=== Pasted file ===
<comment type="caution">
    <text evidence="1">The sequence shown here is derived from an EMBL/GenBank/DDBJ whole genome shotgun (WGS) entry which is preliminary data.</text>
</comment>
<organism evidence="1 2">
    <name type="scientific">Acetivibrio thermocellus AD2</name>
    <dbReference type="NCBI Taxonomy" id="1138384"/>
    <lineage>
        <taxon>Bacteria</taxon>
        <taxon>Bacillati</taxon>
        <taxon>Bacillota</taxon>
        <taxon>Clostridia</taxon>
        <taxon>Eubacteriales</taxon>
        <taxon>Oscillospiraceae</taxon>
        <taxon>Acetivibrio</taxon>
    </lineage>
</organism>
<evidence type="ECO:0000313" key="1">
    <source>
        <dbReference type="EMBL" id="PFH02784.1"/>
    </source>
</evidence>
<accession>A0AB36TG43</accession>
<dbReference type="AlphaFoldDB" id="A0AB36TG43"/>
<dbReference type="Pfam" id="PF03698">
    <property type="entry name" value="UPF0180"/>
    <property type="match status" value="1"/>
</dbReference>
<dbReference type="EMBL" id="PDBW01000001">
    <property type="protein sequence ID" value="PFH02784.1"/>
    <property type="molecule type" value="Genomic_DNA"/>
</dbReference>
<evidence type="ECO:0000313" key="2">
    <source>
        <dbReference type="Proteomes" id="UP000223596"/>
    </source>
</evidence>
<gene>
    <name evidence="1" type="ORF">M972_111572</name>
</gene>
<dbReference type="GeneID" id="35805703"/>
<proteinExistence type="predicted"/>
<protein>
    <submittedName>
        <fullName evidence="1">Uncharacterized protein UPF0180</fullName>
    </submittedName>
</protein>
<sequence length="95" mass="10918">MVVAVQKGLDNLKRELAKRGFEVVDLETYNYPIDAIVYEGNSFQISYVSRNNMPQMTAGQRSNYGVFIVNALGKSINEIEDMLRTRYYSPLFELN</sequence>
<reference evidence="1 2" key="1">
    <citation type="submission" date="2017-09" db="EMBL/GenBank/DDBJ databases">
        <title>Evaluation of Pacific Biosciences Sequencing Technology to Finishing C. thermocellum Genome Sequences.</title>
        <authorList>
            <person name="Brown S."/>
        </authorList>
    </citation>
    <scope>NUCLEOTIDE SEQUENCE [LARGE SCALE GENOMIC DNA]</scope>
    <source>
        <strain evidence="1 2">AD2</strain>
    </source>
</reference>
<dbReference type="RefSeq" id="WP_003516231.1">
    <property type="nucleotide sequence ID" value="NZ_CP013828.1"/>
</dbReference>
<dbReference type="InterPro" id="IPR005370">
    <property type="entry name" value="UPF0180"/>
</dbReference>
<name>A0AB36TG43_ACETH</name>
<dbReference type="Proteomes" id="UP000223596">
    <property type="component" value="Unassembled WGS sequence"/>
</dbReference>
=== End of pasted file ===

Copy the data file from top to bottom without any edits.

<comment type="caution">
    <text evidence="1">The sequence shown here is derived from an EMBL/GenBank/DDBJ whole genome shotgun (WGS) entry which is preliminary data.</text>
</comment>
<organism evidence="1 2">
    <name type="scientific">Acetivibrio thermocellus AD2</name>
    <dbReference type="NCBI Taxonomy" id="1138384"/>
    <lineage>
        <taxon>Bacteria</taxon>
        <taxon>Bacillati</taxon>
        <taxon>Bacillota</taxon>
        <taxon>Clostridia</taxon>
        <taxon>Eubacteriales</taxon>
        <taxon>Oscillospiraceae</taxon>
        <taxon>Acetivibrio</taxon>
    </lineage>
</organism>
<evidence type="ECO:0000313" key="1">
    <source>
        <dbReference type="EMBL" id="PFH02784.1"/>
    </source>
</evidence>
<accession>A0AB36TG43</accession>
<dbReference type="AlphaFoldDB" id="A0AB36TG43"/>
<dbReference type="Pfam" id="PF03698">
    <property type="entry name" value="UPF0180"/>
    <property type="match status" value="1"/>
</dbReference>
<dbReference type="EMBL" id="PDBW01000001">
    <property type="protein sequence ID" value="PFH02784.1"/>
    <property type="molecule type" value="Genomic_DNA"/>
</dbReference>
<evidence type="ECO:0000313" key="2">
    <source>
        <dbReference type="Proteomes" id="UP000223596"/>
    </source>
</evidence>
<gene>
    <name evidence="1" type="ORF">M972_111572</name>
</gene>
<dbReference type="GeneID" id="35805703"/>
<proteinExistence type="predicted"/>
<protein>
    <submittedName>
        <fullName evidence="1">Uncharacterized protein UPF0180</fullName>
    </submittedName>
</protein>
<sequence length="95" mass="10918">MVVAVQKGLDNLKRELAKRGFEVVDLETYNYPIDAIVYEGNSFQISYVSRNNMPQMTAGQRSNYGVFIVNALGKSINEIEDMLRTRYYSPLFELN</sequence>
<reference evidence="1 2" key="1">
    <citation type="submission" date="2017-09" db="EMBL/GenBank/DDBJ databases">
        <title>Evaluation of Pacific Biosciences Sequencing Technology to Finishing C. thermocellum Genome Sequences.</title>
        <authorList>
            <person name="Brown S."/>
        </authorList>
    </citation>
    <scope>NUCLEOTIDE SEQUENCE [LARGE SCALE GENOMIC DNA]</scope>
    <source>
        <strain evidence="1 2">AD2</strain>
    </source>
</reference>
<dbReference type="RefSeq" id="WP_003516231.1">
    <property type="nucleotide sequence ID" value="NZ_CP013828.1"/>
</dbReference>
<dbReference type="InterPro" id="IPR005370">
    <property type="entry name" value="UPF0180"/>
</dbReference>
<name>A0AB36TG43_ACETH</name>
<dbReference type="Proteomes" id="UP000223596">
    <property type="component" value="Unassembled WGS sequence"/>
</dbReference>